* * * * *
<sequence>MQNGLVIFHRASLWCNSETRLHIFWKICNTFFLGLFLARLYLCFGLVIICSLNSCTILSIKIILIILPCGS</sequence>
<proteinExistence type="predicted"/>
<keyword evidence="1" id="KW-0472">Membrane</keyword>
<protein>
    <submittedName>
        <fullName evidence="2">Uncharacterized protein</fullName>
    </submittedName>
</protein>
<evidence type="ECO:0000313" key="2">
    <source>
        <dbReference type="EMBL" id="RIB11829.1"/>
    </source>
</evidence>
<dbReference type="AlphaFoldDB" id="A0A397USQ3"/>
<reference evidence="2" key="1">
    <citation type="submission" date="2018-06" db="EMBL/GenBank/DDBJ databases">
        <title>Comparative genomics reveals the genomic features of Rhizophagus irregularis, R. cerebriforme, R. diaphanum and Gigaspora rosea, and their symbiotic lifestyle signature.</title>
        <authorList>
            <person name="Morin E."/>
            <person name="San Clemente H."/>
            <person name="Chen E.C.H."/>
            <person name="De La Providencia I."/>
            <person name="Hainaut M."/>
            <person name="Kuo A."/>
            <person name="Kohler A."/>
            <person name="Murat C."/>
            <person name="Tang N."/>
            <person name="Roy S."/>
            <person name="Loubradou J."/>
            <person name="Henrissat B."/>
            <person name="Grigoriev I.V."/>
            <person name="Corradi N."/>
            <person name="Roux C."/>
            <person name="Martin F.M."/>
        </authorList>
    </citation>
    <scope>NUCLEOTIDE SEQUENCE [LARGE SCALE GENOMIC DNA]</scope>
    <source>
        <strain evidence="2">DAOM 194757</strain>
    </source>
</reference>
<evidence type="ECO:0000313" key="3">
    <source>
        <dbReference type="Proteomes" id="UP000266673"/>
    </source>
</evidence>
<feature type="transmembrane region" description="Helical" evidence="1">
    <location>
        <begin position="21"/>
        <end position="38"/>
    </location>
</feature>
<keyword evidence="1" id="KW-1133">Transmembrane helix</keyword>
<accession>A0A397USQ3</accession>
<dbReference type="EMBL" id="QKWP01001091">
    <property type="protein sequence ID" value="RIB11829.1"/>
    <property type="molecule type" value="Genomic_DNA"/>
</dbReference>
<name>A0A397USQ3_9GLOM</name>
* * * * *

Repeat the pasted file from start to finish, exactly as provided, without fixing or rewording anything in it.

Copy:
<sequence>MQNGLVIFHRASLWCNSETRLHIFWKICNTFFLGLFLARLYLCFGLVIICSLNSCTILSIKIILIILPCGS</sequence>
<proteinExistence type="predicted"/>
<keyword evidence="1" id="KW-0472">Membrane</keyword>
<protein>
    <submittedName>
        <fullName evidence="2">Uncharacterized protein</fullName>
    </submittedName>
</protein>
<evidence type="ECO:0000313" key="2">
    <source>
        <dbReference type="EMBL" id="RIB11829.1"/>
    </source>
</evidence>
<dbReference type="AlphaFoldDB" id="A0A397USQ3"/>
<reference evidence="2" key="1">
    <citation type="submission" date="2018-06" db="EMBL/GenBank/DDBJ databases">
        <title>Comparative genomics reveals the genomic features of Rhizophagus irregularis, R. cerebriforme, R. diaphanum and Gigaspora rosea, and their symbiotic lifestyle signature.</title>
        <authorList>
            <person name="Morin E."/>
            <person name="San Clemente H."/>
            <person name="Chen E.C.H."/>
            <person name="De La Providencia I."/>
            <person name="Hainaut M."/>
            <person name="Kuo A."/>
            <person name="Kohler A."/>
            <person name="Murat C."/>
            <person name="Tang N."/>
            <person name="Roy S."/>
            <person name="Loubradou J."/>
            <person name="Henrissat B."/>
            <person name="Grigoriev I.V."/>
            <person name="Corradi N."/>
            <person name="Roux C."/>
            <person name="Martin F.M."/>
        </authorList>
    </citation>
    <scope>NUCLEOTIDE SEQUENCE [LARGE SCALE GENOMIC DNA]</scope>
    <source>
        <strain evidence="2">DAOM 194757</strain>
    </source>
</reference>
<evidence type="ECO:0000313" key="3">
    <source>
        <dbReference type="Proteomes" id="UP000266673"/>
    </source>
</evidence>
<feature type="transmembrane region" description="Helical" evidence="1">
    <location>
        <begin position="21"/>
        <end position="38"/>
    </location>
</feature>
<keyword evidence="1" id="KW-1133">Transmembrane helix</keyword>
<accession>A0A397USQ3</accession>
<dbReference type="EMBL" id="QKWP01001091">
    <property type="protein sequence ID" value="RIB11829.1"/>
    <property type="molecule type" value="Genomic_DNA"/>
</dbReference>
<name>A0A397USQ3_9GLOM</name>